What is really happening in Indian Manufacturing? C.P. Chandrasekhar & Jayati Ghosh

Data on organised manufacturing production do not really capture the impact of demonetisation and its effects on demand, but looking at some sub-sectors of consumer non-durable goods provides more insight. Indian_Manufacturing (Download the full text in PDF format) (This article was originally published in the Business Line on August 14, 2017.)

Leadership Failure Perpetuates Stagnation Jomo Kwame Sundaram

What kind of leadership does the world need now? US President Franklin Delano Roosevelt's leadership was undoubtedly extraordinary. His New Deal flew in the face of the contemporary economic orthodoxy, begun even before Keynes' General Theory was published in 1936. Roosevelt's legacy also includes creating the United Nations in 1945, after acknowledging the failure of the League of Nations to prevent the Second World War. He also insisted on ‘inclusive multilateralism' – which Churchill opposed, preferring a bilateral US-UK deal instead – by convening the 1944 United Nations Conference on Monetary and Financial Affairs at Bretton Woods with many developing…

Development for Whom? Jayati Ghosh

Calls for a new development paradigm grow louder each day, especially in rapidly growing countries like India. Award-winning development economist Jayati Ghosh explores prospects for such a new model of equitable and sustainable development with Allen White, Senior Fellow at the Tellus Institute. What drew you to the field of development economics? I was interested in how societies function and how social change occurs, so I began by studying sociology. But it seemed that this discipline just skimmed the surface, that deeper underlying economic contexts and processes were crucial for understanding social change, and that without such knowledge, much would…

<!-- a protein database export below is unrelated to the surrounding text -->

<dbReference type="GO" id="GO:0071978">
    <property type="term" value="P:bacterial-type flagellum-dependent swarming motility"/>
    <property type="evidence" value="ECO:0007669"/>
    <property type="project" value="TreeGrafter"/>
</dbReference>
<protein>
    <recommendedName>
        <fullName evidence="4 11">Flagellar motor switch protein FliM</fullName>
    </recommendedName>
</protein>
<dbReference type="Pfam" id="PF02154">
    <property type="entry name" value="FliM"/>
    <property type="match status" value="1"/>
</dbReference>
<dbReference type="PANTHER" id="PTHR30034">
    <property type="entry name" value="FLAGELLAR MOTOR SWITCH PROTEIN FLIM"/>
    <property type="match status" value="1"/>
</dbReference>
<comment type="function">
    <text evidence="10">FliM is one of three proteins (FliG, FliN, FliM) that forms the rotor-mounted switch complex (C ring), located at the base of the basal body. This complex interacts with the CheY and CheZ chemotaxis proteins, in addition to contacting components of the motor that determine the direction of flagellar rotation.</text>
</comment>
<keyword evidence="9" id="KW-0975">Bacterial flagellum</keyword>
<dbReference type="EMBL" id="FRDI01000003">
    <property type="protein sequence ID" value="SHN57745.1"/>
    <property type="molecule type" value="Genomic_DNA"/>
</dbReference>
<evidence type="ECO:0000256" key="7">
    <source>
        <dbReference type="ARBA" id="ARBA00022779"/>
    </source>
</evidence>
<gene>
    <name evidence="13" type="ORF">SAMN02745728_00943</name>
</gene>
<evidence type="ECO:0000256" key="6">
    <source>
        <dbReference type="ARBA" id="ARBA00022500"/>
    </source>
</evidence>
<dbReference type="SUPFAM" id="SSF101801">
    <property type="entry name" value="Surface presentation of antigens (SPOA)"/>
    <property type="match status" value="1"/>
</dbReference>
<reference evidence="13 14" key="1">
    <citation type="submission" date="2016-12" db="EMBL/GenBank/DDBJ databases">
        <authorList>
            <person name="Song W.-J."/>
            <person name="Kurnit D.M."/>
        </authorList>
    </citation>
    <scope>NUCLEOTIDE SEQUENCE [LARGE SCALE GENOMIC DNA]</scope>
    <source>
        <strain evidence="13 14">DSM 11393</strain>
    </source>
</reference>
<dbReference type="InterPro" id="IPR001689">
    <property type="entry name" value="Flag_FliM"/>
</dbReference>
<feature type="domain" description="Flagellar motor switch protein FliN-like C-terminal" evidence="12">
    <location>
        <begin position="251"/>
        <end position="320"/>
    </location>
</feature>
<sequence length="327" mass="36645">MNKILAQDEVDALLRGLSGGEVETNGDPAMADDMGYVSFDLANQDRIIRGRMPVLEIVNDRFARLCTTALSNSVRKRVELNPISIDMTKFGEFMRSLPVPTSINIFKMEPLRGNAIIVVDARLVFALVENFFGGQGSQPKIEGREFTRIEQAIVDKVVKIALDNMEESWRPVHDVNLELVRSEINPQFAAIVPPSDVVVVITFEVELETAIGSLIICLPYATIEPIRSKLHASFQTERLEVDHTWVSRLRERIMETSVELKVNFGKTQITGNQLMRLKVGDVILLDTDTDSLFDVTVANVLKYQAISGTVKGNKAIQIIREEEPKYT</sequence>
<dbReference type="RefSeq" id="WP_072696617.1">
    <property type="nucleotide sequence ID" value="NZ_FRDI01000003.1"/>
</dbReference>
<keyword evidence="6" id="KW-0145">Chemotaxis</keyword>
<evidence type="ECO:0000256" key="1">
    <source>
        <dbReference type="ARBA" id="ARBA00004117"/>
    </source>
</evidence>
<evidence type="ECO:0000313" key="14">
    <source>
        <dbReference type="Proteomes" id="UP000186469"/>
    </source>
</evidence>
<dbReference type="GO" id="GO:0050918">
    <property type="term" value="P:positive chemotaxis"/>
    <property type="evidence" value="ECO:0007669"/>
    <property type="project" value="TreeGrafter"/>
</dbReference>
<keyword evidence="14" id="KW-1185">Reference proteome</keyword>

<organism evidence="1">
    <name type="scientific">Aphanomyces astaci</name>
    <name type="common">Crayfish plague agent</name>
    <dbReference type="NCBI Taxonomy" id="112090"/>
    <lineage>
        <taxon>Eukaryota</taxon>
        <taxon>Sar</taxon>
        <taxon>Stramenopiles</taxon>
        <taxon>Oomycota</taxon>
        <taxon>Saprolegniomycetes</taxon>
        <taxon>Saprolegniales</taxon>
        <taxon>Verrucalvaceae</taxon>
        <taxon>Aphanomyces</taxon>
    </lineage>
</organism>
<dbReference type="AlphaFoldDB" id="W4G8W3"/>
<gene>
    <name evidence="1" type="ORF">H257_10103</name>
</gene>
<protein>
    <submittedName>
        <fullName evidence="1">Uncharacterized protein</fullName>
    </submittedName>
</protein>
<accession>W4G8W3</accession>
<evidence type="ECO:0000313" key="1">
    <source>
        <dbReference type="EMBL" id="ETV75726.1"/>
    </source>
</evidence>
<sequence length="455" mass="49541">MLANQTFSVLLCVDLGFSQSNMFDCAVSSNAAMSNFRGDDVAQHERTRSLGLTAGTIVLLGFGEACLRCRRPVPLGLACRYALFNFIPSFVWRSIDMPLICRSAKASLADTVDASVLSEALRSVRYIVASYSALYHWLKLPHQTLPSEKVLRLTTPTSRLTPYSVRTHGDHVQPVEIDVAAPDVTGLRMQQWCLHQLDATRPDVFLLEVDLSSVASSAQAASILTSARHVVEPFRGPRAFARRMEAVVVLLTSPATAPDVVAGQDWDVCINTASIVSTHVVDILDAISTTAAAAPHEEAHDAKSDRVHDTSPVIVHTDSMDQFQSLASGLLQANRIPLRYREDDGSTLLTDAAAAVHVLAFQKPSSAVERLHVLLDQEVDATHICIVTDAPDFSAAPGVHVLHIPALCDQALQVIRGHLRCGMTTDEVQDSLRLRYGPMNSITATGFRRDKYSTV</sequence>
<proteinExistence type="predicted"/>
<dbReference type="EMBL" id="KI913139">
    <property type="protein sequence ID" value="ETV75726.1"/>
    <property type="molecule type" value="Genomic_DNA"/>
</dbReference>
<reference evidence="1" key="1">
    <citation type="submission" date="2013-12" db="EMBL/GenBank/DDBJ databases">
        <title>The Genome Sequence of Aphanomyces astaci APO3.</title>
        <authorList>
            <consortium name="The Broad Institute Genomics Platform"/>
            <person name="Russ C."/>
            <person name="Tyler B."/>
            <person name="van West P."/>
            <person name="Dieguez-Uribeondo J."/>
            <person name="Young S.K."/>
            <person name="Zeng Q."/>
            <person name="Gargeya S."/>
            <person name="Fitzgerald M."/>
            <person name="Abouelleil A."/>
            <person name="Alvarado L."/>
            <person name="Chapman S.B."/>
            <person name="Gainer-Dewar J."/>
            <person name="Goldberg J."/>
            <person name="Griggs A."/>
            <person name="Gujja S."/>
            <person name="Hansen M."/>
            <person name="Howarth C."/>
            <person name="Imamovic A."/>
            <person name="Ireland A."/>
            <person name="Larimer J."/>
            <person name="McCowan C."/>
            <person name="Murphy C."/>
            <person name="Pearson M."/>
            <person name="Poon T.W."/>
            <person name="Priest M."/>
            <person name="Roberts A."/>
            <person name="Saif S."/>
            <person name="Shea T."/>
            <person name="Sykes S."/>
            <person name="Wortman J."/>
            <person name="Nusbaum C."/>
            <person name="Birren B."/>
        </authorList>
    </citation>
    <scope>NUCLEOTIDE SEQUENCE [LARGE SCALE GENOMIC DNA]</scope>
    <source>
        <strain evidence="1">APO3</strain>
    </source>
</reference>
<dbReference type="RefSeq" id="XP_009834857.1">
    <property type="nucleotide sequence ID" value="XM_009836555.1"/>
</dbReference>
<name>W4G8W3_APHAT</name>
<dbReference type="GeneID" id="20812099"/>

International Finance Governance Undemocratic Jomo Kwame Sundaram

Why is it so difficult to achieve meaningful coordination when everybody agrees that it is desirable, if not necessary? President Richard Nixon's withdrawal of the US from and hence termination of the Bretton Woods system in 1971 confirmed the end of the post-war Golden Age. This led to slower growth, greater volatility, more instability, and reduced progress in raising economic welfare, among other consequences. Multilateral governance compromised The Bretton Woods institutions (BWIs) -- World Bank and International Monetary Fund (IMF) -- were initially conceived as part of a post-war system of multilateral governance to ensure the conditions for peace, growth,…

Budget 2017-18: The Macroeconomic Perspective C. P. Chandrasekhar

Even for those sceptical about the government’s declared policy intentions—varying from cleaning the Ganga to doubling farmers’ incomes by 2022—the subdued and insubstantial Budget 2017-18 was a surprise. The circumstances in which the Budget was presented were exceptional. In the midst of a slowdown in growth with signs of the onset of deflation[i], the government had chosen to withdraw and declare worthless more than 80 per cent of the value of currency in circulation by demonetising “higher value” notes. But new notes to replace the ones withdrawn were slow in coming and had to be rationed, because the indefensible measure…